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When it came out in June, Toy Story 4 was feted for taking cg animation to new heights. And that involved borrowing heavily from the language of live-action cinema, as this video essay argues.

In a brisk six minutes, Youtube commentator Evan Puschak (a.k.a. Nerdwriter1) runs through some of the ways in which Pixar’s latest feature mimics the stylistic effects of real cameras and lighting. He credits Patrick Lin, director of photography on Toy Story 4 and many other Pixar films, for pushing the studio’s animation in this direction.

For instance: split-diopter shots. In live action, this entails using a special camera lens attachment that can make elements in both the foreground and background appear equally in focus. This method of simulating deep focus generates an uncanny feeling, as it’s palpably artificial. Which is why, according to Puschak, Toy Story 4 replicates the effect in a scene with the creepy doll Gabby Gabby.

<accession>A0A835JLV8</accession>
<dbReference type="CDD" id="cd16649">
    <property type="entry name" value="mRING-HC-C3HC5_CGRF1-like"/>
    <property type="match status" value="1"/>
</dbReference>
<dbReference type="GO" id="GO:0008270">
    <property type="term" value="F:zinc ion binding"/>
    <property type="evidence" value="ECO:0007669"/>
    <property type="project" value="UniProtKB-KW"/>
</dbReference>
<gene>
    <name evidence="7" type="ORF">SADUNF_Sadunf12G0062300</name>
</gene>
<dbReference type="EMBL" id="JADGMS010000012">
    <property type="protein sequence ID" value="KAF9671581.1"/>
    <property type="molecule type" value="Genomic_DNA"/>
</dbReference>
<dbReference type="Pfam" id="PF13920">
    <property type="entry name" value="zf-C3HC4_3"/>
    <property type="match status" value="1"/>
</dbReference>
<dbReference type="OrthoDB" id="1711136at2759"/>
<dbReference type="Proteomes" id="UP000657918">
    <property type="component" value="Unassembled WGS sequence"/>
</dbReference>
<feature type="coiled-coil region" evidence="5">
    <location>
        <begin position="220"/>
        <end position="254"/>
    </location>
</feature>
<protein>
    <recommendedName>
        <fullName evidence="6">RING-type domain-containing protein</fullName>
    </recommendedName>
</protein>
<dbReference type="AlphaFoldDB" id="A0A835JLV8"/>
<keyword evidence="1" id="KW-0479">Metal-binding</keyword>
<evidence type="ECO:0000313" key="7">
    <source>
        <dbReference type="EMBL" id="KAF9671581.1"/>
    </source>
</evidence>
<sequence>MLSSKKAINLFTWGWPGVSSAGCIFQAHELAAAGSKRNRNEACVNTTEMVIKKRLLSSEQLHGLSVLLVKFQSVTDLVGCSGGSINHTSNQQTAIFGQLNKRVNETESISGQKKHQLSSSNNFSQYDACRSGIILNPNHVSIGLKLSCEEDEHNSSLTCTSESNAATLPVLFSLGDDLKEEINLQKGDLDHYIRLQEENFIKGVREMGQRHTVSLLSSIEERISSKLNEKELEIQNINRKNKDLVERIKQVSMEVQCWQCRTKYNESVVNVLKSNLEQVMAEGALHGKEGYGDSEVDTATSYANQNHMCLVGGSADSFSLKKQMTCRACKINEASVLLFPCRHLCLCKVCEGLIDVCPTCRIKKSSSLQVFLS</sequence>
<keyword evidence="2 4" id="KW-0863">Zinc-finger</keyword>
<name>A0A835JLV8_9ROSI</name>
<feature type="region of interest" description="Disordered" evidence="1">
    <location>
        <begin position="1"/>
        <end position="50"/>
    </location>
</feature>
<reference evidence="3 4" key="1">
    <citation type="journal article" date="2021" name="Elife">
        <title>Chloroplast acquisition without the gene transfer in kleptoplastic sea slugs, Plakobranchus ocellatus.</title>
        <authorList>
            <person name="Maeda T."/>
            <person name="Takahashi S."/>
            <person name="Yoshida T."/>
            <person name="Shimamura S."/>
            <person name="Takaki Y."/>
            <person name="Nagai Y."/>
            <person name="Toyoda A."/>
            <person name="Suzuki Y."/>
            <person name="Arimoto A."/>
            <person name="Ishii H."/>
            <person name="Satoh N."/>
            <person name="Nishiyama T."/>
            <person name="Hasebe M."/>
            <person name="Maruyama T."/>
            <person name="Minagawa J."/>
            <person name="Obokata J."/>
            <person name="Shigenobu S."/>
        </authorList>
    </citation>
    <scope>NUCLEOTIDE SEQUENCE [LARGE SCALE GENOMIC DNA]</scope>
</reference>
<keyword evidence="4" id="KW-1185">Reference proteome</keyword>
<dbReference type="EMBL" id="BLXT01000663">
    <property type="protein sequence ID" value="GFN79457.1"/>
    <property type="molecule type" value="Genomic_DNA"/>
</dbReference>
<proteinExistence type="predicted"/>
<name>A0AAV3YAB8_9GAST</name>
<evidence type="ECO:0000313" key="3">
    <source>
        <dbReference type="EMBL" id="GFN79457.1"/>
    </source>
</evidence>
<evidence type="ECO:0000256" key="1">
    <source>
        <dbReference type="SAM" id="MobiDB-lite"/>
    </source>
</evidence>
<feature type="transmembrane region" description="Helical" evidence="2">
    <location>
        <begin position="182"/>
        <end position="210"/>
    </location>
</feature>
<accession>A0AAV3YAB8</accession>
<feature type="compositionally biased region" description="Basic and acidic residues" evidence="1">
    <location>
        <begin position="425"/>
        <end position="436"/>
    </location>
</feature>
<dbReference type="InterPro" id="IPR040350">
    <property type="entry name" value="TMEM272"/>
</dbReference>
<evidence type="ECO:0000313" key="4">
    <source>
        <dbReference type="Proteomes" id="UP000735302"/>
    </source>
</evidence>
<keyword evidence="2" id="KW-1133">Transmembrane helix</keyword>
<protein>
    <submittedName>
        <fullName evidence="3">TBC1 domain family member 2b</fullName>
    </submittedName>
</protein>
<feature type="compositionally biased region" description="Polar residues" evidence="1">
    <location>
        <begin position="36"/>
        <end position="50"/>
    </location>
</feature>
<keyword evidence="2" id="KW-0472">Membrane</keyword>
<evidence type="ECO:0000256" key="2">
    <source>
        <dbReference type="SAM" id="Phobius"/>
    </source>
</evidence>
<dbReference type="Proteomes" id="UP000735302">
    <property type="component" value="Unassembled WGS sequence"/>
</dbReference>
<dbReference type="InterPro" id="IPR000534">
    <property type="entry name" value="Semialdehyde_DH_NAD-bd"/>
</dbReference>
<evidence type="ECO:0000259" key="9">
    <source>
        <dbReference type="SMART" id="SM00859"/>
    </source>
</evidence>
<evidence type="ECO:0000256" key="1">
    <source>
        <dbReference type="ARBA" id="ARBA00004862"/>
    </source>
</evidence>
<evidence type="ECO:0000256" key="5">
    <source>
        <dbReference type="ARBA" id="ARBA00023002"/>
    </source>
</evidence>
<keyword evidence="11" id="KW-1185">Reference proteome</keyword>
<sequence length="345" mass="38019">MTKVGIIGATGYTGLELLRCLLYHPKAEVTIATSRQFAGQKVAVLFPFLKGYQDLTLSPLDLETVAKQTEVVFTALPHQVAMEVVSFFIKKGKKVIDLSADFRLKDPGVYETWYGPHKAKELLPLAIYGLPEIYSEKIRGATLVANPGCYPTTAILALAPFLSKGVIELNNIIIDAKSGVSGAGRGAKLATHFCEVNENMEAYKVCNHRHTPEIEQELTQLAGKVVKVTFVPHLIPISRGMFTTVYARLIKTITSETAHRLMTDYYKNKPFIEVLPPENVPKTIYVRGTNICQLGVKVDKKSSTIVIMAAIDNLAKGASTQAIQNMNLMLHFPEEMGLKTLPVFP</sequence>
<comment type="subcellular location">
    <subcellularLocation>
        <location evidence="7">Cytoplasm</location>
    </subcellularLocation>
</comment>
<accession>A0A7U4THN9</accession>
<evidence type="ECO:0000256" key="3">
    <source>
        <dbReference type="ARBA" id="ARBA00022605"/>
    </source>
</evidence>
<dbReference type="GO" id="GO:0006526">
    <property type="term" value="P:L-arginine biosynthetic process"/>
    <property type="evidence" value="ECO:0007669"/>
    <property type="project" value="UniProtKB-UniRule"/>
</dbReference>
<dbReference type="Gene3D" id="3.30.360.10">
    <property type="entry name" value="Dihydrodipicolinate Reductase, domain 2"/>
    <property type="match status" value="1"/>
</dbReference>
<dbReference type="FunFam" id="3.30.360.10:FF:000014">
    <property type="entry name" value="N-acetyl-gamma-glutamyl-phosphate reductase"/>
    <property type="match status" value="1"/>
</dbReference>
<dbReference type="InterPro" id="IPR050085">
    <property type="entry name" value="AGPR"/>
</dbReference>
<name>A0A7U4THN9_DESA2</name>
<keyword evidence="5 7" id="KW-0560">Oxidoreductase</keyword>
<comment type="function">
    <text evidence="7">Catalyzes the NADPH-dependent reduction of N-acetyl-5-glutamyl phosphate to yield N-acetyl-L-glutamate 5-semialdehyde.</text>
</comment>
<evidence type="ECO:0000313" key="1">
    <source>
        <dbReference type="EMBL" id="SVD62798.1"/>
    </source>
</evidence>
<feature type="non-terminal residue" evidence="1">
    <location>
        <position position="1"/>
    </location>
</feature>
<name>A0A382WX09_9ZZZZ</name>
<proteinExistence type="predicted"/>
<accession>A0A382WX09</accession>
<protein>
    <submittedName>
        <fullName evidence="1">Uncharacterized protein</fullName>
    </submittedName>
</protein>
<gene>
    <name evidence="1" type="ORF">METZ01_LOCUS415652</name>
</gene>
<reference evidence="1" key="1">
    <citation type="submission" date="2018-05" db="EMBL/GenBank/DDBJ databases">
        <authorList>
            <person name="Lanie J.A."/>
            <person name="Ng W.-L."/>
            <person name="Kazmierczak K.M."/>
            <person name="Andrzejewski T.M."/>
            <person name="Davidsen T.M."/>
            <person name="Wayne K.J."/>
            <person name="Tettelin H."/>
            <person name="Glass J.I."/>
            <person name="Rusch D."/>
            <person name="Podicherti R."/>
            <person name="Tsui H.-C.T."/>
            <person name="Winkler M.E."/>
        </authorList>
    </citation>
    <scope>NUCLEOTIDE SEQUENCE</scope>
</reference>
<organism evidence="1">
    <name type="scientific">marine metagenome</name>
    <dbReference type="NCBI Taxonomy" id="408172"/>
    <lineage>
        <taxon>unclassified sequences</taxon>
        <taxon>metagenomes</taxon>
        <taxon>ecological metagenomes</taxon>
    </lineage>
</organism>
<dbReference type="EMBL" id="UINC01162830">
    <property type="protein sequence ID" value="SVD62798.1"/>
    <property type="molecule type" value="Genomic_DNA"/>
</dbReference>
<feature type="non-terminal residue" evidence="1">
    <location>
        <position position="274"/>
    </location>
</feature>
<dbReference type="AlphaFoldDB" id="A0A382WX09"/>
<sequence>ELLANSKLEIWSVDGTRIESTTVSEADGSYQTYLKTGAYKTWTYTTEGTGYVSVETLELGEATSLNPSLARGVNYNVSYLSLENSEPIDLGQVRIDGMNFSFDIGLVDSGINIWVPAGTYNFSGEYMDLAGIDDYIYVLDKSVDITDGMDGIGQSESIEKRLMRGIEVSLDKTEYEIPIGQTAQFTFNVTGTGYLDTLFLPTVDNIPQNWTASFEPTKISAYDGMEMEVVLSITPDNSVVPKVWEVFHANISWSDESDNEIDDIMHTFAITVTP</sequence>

In another example, Puschak observes that this is the first Toy Story film to be made in the 2.39:1 aspect ratio. This allows the team to play with the distinct look of anamorphic lenses, which are used in widescreen formats. This look, with its subtle distortions and shallow focus, is associated with the character of Bo Peep, while Woody is depicted with the more conventional spherical lenses.

Puschak has a knack for explaining arcane matters of cinematography in plain, humorous terms. His insights into Toy Story 4′s virtual camerawork made us appreciate the sophistication of Pixar’s filmmaking all over again.

Alex Dudok de Wit

Alex Dudok de Wit is Deputy Editor of Cartoon Brew.